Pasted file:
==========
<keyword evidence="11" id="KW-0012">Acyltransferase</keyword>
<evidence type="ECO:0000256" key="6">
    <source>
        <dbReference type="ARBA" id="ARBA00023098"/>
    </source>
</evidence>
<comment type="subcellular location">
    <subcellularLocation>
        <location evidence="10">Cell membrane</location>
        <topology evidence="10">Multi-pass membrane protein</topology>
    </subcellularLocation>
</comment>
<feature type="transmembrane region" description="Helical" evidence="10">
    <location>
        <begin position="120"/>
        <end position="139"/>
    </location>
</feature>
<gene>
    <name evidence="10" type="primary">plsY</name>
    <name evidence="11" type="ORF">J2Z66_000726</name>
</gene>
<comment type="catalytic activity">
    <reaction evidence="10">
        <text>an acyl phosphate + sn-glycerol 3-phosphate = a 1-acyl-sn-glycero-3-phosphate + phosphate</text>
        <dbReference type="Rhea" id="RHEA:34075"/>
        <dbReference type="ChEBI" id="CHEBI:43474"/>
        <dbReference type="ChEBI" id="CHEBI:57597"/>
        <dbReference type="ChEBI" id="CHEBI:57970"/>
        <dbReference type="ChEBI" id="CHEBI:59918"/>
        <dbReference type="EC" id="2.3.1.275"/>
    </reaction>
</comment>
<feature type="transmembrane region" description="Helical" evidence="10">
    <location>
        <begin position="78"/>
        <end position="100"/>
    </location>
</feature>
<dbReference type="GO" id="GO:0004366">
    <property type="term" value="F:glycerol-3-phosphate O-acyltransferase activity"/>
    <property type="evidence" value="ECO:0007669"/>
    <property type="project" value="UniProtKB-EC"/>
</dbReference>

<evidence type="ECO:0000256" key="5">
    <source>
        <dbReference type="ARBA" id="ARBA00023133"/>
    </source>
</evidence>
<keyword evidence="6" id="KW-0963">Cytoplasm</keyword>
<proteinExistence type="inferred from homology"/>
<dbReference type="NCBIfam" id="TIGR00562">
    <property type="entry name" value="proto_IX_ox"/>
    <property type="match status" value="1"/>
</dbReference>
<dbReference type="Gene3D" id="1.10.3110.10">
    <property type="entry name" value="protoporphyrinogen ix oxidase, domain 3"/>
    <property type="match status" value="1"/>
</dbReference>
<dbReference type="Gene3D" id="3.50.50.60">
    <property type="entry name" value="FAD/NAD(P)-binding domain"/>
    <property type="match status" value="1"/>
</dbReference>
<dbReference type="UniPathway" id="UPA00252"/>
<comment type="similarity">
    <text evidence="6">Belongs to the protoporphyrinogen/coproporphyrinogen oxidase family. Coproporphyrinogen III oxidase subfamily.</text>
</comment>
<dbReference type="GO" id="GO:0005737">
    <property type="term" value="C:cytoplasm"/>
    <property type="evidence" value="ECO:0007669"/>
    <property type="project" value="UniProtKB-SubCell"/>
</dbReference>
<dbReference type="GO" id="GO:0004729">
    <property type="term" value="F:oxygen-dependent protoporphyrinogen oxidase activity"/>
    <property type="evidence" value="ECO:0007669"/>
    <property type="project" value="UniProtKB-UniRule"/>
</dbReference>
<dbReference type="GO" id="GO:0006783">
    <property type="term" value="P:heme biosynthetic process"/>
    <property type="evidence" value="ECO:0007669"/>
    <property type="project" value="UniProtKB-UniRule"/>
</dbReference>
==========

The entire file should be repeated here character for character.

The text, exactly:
<keyword evidence="11" id="KW-0012">Acyltransferase</keyword>
<evidence type="ECO:0000256" key="6">
    <source>
        <dbReference type="ARBA" id="ARBA00023098"/>
    </source>
</evidence>
<comment type="subcellular location">
    <subcellularLocation>
        <location evidence="10">Cell membrane</location>
        <topology evidence="10">Multi-pass membrane protein</topology>
    </subcellularLocation>
</comment>
<feature type="transmembrane region" description="Helical" evidence="10">
    <location>
        <begin position="120"/>
        <end position="139"/>
    </location>
</feature>
<gene>
    <name evidence="10" type="primary">plsY</name>
    <name evidence="11" type="ORF">J2Z66_000726</name>
</gene>
<comment type="catalytic activity">
    <reaction evidence="10">
        <text>an acyl phosphate + sn-glycerol 3-phosphate = a 1-acyl-sn-glycero-3-phosphate + phosphate</text>
        <dbReference type="Rhea" id="RHEA:34075"/>
        <dbReference type="ChEBI" id="CHEBI:43474"/>
        <dbReference type="ChEBI" id="CHEBI:57597"/>
        <dbReference type="ChEBI" id="CHEBI:57970"/>
        <dbReference type="ChEBI" id="CHEBI:59918"/>
        <dbReference type="EC" id="2.3.1.275"/>
    </reaction>
</comment>
<feature type="transmembrane region" description="Helical" evidence="10">
    <location>
        <begin position="78"/>
        <end position="100"/>
    </location>
</feature>
<dbReference type="GO" id="GO:0004366">
    <property type="term" value="F:glycerol-3-phosphate O-acyltransferase activity"/>
    <property type="evidence" value="ECO:0007669"/>
    <property type="project" value="UniProtKB-EC"/>
</dbReference>

<evidence type="ECO:0000256" key="5">
    <source>
        <dbReference type="ARBA" id="ARBA00023133"/>
    </source>
</evidence>
<keyword evidence="6" id="KW-0963">Cytoplasm</keyword>
<proteinExistence type="inferred from homology"/>
<dbReference type="NCBIfam" id="TIGR00562">
    <property type="entry name" value="proto_IX_ox"/>
    <property type="match status" value="1"/>
</dbReference>
<dbReference type="Gene3D" id="1.10.3110.10">
    <property type="entry name" value="protoporphyrinogen ix oxidase, domain 3"/>
    <property type="match status" value="1"/>
</dbReference>
<dbReference type="Gene3D" id="3.50.50.60">
    <property type="entry name" value="FAD/NAD(P)-binding domain"/>
    <property type="match status" value="1"/>
</dbReference>
<dbReference type="UniPathway" id="UPA00252"/>
<comment type="similarity">
    <text evidence="6">Belongs to the protoporphyrinogen/coproporphyrinogen oxidase family. Coproporphyrinogen III oxidase subfamily.</text>
</comment>
<dbReference type="GO" id="GO:0005737">
    <property type="term" value="C:cytoplasm"/>
    <property type="evidence" value="ECO:0007669"/>
    <property type="project" value="UniProtKB-SubCell"/>
</dbReference>
<dbReference type="GO" id="GO:0004729">
    <property type="term" value="F:oxygen-dependent protoporphyrinogen oxidase activity"/>
    <property type="evidence" value="ECO:0007669"/>
    <property type="project" value="UniProtKB-UniRule"/>
</dbReference>
<dbReference type="GO" id="GO:0006783">
    <property type="term" value="P:heme biosynthetic process"/>
    <property type="evidence" value="ECO:0007669"/>
    <property type="project" value="UniProtKB-UniRule"/>
</dbReference>